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Latino Daily News

Thursday September 19, 2013

Death Toll of Mexican Storms Rises to 80

Death Toll of Mexican Storms Rises to 80

Photo: Hurricane Ingrid (NOAA)

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At least 80 people have died in Mexico in recent days due to the pair of tropical storms that simultaneously hit the country last weekend, according to a new casualty count released Wednesday by the government.

Most of the deaths - 48 - have been in the southern state of Guerrero, which was drenched with heavy rains that caused mudslides and flooding, according to Civil Protection chief Ricardo de la Cruz.

Of those fatalities in Guerrero, 18 died in the tourist mecca of Acapulco, which has been cut off by land from the rest of the country since the weekend although an air bridge has been established to slowly evacuate thousands of people - including many tourists - stranded there.

Mexico’s armed forces “are working on a ‘forced march’ basis” to get to the people who have been trapped or left destitute by the effects of tropical storms Manuel and Ingrid, the government said Wednesday.

Manuel hit the country from the Pacific side and Ingrid from the Atlantic, the first time in half a century, according to the national weather service, that the country has been affected simultaneously by two tropical storms striking both coasts to deadly affect.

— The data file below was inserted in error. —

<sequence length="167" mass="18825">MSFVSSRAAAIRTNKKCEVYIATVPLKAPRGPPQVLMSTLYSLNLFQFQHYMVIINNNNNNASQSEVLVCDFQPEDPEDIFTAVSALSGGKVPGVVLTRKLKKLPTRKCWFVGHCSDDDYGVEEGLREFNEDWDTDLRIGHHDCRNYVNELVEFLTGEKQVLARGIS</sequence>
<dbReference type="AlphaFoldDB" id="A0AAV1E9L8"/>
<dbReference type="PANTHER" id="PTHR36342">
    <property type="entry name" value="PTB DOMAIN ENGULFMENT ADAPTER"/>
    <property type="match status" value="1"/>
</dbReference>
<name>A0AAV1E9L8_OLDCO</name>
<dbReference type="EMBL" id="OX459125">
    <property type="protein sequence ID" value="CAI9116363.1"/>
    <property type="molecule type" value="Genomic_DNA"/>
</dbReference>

“There are people who cannot leave their homes ... Those are the people we have to help first,” Social Development Secretary Rosario Robles told Televisa television from Acapulco, one of the cities most heavily affected by the storms.

The armed forces have deployed some 8,000 troops nationwide for emergency relief efforts, Defense Secretary Salvador Cienfuegos said.

In Guerrero state, Manuel caused landslides along highways and damaged tunnels, made rivers overflow and knocked down bridges, all of which has left a good part of the state incommunicado.

“Without a doubt, Guerrero is the most affected (state) so far,” admitted Robles, who called attention to the “extraordinary situation” facing Mexico at present.

“We have 40,000 tourists ... stranded here in Acapulco. Many of them arrive by land transport and today we have to remove them by air. We have to attend to the people who are in their homes, at the same time that (we do so) for those in the shelters, and to patrol the city to prevent problematic situations,” she said.

“We have 10 helicopters working, we’ve rescued more than 1,000 people, we have them in shelters, we’re in an emergency situation, not only in Acapulco, but in the entire state,” Robles added, going on to announce that on Wednesday a ship will arrive from the port of Manzanillo with food for Acapulco.

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